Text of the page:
'Record high' bulk-billing rates creating a false impression: RACGP
"The devil is in the detail as it's a complex story that cannot be reduced to a convenient sound bite," according to Dr Frank R Jones president of The Royal Australian College of General Practitioners.
Reports of record high bulk-billing rates are misleading because they don't reflect the full picture of the expanded scope of bulk-billing which shows that people with chronic conditions consume 41 per cent of services, and that there has been a more than doubling of patient out-of-pocket expenses over the last decade.
"The extended freeze on Medicare is being justified in part by a 'record-high' bulk-billing rate of 83 per cent but a closer examination reveals the assertion to be fundamentally flawed," Dr Jones said.
The oft-quoted 83 per cent figure for bulk-billing refers to services - not patients. Secondly, the figure includes items within the broadened scope of primary healthcare – not just GP services.
"The statistic also gives the impression that most Australians are getting bulk-billed. As outlined above, not all patients access Medicare equally.
"Realistic data from the National Health Performance Authority shows that 12.5 per cent of patients, many with chronic conditions, use 41 per cent of Medicare out of hospital services," Dr Jones said.
The bulk-billing rate was once a sign of affordable access to primary health care. However, in today's highly politicised environment, it has become a banner for the moral hazard when too much of a free thing leads to greater demand and overuse of GP health care and high health costs, according to the Chair of the RACGP's Expert Committee on Quality Care, Dr Evan Ackermann.
"GPs point to the changing landscape of the Medicare Benefits Schedule (MBS) based primary care and the associated indicator the 'average out-of-pocket' expenses to argue that the bulk-billing indicator is being misinterpreted and inappropriately used," Dr Ackermann said.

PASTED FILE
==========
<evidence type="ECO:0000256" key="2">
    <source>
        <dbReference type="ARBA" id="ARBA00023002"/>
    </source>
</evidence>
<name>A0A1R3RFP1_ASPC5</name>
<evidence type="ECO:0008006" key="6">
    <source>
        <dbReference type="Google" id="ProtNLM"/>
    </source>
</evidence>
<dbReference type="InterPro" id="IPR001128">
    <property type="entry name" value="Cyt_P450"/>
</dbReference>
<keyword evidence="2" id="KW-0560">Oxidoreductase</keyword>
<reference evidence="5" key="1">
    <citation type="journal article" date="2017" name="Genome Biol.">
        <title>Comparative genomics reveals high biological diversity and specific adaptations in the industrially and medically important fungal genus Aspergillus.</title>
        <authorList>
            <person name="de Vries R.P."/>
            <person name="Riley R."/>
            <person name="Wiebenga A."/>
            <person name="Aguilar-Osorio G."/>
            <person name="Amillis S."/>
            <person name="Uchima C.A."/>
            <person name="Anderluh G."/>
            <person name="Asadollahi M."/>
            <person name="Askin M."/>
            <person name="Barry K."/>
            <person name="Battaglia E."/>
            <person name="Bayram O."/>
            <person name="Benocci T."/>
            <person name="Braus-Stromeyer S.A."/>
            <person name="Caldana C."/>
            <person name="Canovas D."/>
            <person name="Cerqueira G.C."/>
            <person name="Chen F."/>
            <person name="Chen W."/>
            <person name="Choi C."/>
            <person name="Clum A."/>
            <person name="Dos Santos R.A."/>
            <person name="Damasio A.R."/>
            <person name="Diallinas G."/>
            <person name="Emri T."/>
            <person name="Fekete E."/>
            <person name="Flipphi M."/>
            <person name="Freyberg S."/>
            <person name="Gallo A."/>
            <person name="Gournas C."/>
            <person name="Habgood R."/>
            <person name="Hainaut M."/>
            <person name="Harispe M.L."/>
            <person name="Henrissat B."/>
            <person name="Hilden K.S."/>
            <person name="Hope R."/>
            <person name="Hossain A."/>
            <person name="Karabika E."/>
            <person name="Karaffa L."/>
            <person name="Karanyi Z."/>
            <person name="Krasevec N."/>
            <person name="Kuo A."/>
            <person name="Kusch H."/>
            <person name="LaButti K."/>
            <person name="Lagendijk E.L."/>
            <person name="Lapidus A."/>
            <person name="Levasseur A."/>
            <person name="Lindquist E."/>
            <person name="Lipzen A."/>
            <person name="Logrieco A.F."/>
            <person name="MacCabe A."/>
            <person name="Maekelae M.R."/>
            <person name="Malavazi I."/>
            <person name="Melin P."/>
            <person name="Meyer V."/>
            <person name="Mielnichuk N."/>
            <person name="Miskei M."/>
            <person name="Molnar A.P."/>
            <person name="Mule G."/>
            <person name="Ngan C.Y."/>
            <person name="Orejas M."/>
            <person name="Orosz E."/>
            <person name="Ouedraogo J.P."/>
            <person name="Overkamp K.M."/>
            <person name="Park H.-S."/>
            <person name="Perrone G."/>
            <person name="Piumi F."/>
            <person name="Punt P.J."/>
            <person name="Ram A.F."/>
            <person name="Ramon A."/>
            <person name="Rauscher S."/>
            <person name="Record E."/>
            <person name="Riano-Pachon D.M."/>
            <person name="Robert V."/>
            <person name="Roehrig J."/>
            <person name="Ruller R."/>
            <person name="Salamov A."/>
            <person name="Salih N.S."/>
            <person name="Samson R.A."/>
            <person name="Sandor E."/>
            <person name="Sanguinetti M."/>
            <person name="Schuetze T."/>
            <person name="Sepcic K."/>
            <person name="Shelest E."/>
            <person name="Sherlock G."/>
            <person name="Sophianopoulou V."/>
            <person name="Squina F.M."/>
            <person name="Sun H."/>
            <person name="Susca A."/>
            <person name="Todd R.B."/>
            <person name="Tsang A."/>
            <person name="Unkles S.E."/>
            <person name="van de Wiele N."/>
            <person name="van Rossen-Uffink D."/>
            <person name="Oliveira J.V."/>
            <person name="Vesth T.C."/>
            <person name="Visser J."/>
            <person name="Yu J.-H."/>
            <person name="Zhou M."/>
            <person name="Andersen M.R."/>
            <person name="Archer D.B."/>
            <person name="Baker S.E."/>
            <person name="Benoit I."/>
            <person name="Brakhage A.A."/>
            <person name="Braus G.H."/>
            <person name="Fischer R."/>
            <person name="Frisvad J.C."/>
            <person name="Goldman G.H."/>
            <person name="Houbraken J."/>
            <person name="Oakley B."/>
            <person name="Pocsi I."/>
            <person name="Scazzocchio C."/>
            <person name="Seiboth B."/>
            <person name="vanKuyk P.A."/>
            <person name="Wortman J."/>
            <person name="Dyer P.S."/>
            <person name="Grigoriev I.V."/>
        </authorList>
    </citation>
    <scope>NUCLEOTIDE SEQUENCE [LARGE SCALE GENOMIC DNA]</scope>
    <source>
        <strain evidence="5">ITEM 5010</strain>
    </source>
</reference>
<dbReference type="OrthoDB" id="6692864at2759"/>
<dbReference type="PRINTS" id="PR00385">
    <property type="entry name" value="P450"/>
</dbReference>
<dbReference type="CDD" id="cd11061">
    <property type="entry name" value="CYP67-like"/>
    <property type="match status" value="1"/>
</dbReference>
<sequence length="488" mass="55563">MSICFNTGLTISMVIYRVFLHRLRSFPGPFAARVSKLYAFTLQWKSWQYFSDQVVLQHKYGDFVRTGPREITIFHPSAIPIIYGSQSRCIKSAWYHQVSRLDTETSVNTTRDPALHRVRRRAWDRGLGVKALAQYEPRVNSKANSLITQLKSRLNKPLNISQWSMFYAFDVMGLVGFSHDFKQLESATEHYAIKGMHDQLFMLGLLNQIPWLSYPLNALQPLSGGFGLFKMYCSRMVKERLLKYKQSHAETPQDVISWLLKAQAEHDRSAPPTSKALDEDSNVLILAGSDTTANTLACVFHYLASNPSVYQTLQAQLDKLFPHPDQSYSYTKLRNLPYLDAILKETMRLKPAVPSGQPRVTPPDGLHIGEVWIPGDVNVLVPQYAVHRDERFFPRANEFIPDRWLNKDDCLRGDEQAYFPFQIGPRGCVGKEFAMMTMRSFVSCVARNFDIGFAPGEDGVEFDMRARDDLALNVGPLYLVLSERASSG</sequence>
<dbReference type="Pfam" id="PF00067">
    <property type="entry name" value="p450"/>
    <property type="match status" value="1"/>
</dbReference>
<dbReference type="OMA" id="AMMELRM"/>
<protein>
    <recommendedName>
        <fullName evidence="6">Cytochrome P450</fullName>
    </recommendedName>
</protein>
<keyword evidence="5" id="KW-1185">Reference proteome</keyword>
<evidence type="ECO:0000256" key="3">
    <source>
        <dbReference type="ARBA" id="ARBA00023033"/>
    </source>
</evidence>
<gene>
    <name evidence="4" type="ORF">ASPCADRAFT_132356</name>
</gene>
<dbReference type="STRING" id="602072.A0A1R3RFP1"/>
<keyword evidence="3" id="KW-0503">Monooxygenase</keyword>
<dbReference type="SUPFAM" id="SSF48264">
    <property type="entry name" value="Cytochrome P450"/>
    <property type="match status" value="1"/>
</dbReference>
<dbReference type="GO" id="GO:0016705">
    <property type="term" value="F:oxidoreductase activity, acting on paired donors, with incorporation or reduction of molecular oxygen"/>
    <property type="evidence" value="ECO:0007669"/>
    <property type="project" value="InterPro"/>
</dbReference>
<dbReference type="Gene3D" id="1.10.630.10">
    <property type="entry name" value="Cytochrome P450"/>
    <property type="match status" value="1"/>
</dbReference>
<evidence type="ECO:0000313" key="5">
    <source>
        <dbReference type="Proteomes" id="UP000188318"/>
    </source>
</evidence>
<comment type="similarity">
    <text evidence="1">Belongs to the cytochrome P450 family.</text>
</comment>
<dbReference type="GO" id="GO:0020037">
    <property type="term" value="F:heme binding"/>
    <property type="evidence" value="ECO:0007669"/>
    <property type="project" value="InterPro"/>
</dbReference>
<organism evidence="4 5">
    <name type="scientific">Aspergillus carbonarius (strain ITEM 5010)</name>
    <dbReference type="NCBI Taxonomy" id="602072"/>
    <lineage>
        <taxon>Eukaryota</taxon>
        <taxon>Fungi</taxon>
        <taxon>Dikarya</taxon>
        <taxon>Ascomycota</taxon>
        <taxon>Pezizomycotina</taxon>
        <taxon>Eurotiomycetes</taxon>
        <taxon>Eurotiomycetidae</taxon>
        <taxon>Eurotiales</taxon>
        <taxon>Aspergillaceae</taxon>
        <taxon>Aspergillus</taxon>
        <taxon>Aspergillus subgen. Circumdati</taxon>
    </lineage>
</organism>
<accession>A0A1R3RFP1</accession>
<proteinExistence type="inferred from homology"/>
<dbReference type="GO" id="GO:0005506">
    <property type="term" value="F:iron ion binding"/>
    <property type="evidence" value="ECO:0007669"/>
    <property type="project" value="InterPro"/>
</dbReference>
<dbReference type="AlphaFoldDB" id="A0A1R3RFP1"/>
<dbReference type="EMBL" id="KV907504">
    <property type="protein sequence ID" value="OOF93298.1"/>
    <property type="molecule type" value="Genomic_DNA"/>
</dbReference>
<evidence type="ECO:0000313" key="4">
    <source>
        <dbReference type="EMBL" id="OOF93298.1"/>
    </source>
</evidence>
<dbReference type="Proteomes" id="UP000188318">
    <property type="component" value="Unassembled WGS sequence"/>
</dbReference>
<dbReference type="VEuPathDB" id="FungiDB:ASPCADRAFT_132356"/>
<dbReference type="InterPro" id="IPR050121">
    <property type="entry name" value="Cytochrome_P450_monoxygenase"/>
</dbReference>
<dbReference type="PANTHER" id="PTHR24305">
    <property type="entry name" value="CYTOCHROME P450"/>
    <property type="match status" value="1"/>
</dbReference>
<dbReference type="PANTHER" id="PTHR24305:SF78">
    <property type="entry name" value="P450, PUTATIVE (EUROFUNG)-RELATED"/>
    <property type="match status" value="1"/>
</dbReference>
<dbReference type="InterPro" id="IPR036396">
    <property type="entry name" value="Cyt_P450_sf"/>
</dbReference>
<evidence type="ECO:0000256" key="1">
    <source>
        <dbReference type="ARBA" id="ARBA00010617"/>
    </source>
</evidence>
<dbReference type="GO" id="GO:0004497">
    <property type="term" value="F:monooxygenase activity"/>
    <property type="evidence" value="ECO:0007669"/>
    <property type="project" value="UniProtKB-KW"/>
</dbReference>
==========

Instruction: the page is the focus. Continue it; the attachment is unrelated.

"In the last decade Medicare has allowed and broadened MBS access to several non-government and state government organisations including programs such as the Royal Flying Doctor Service, not-for-profit rehabilitation centres, medical services for the homeless and others.
"The out-of-pocket expense indicator is rarely raised or discussed at a political or community level, but has more than doubled in the last decade and now stands at approximately $32 per consultation.
"The impact of this cost is reflected by the Australian Bureau of Statistics patient experience indicators for the lack of affordability for GP services and the increasing use of hospital accident and emergency services," Dr Ackermann said.
"The bulk-billing indicator is misleading and a 'dirty' statistic, and quoting the raw bulk-billing rate in isolation as an indicator of affordability of general practice care misrepresents the true costs of seeing a private GP.
"As an indicator it is beyond its used-by date and should be rejected".